Meghna: Sure. So sleep apnea is when a person stops breathing for 10 seconds or more multiple times throughout the night, and it’s the 10 seconds which gives us that specific diagnosis or they’re headed towards an apneic event. And the scary part about this is a lot of people don’t understand that the 10 seconds or more…I have seen sleep studies come back where they’ve stopped breathing for over a minute, a minute-and-a-half. But we have to forget…don’t get hung up on the 10 seconds. It’s not just, oh, 10 and you’re done. What is the length of time that you’re actually stopping breathing?

Katie: Wow. That’s astounding to me because it’s not just like they’re having shortness, like, short gaps in breathing, but like that’s a really long time. Even 10 seconds it’s a long time. A minute really is a long time. What’s going on in the body that this is happening? Because obviously breathing is a nervous system process that’s supposed to happen automatically, so it would seem to me like indicative of something is not right if the body’s not doing it.

Meghna: Right. So there’s two types of sleep apnea, for lack of a better word. We could have obstructive sleep apnea, which thankfully is the more common one, or we could have central sleep apnea. Obstructive sleep apnea is where you cannot breathe and central is where your brain…there is a lack of a response from the respiratory center of the brain. Like I said, it’s not something you’re gonna see…you know, you and I are sitting and talking about it will have that as a predominant kind. So the one that we deal with more commonly is the obstructive sleep apnea. Most commonly, what happens is when you and I or anybody goes to bed, we typically start off on our backs, right? When we are sleeping, our body relaxes. You know, when we fall asleep, our body relaxes, so all the muscles relax as well.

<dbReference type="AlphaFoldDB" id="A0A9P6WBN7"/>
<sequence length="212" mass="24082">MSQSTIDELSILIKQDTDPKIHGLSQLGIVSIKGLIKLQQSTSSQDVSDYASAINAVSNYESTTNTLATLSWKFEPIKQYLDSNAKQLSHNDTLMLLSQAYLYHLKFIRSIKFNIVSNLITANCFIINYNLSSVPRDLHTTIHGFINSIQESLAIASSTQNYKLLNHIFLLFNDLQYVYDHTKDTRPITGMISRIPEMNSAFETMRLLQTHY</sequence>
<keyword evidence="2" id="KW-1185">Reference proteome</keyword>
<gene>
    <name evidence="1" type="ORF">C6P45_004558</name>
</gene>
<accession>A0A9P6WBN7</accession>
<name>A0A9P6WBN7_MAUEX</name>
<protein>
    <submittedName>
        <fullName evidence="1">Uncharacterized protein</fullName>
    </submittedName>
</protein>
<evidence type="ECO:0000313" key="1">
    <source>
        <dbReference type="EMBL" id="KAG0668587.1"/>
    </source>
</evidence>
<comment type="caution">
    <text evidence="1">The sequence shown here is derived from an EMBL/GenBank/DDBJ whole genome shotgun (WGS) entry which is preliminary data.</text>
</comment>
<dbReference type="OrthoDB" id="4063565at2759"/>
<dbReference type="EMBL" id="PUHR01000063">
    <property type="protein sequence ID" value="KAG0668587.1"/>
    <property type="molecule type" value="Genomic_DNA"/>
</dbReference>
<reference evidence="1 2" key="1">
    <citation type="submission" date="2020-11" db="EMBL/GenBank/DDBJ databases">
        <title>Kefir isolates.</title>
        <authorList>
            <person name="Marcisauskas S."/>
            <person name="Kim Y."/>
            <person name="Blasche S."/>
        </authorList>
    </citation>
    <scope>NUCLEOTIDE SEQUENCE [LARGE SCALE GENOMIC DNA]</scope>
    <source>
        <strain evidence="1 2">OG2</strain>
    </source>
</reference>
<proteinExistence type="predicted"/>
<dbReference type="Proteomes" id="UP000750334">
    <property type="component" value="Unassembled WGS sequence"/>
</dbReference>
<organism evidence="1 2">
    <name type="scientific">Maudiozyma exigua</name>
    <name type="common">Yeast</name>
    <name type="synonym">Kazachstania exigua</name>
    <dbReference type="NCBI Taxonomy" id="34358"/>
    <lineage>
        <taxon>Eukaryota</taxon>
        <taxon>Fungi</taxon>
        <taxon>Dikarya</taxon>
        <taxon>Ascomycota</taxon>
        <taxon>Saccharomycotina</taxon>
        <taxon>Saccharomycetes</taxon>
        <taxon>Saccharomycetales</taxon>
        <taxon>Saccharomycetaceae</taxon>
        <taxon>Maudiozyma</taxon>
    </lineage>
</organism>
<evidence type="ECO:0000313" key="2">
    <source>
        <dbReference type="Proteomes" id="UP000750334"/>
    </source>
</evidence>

Well, guess what? The muscles around the neck, the tongue, which is a muscle, also relaxes, and it falls back. And this is what creates the physical obstruction. At that point when that happens, there is no oxygen. We’re not oxygenating the blood. The heart says, “There’s no fresh oxygenated blood that I need to take someplace,” so the heart slows down. At some point, the brain goes, “Wake up. I need oxygen,” and it jumpstarts our heart into, “Okay. Let’s get caught up. The brain needs that oxygen.” And this process goes on every time that person is stopping breathing.

But what needs to happen when we’re sleeping? We need to heal. We need to rest, relax, recharge, rejuvenate. Well, how is our heart doing this when it’s in the constant stop-and-go, stop-and-go mode? And this is what we find predisposes our patients to high blood pressure, to strokes, to the other laundry list of health conditions that sleep apnea comes with. It’s not just the annoying snoring that we know it as, but what are the far-reaching consequences that not just adults, kids too, end up dealing with?

Katie: So, you mentioned snoring. I’m guessing then that snoring can be kind of a warning sign of sleep apnea, although snoring can also occur, I would guess, without sleep apnea. But if that’s the case, like, what are some of the other signs someone could look for to know if they might have an issue with sleep apnea?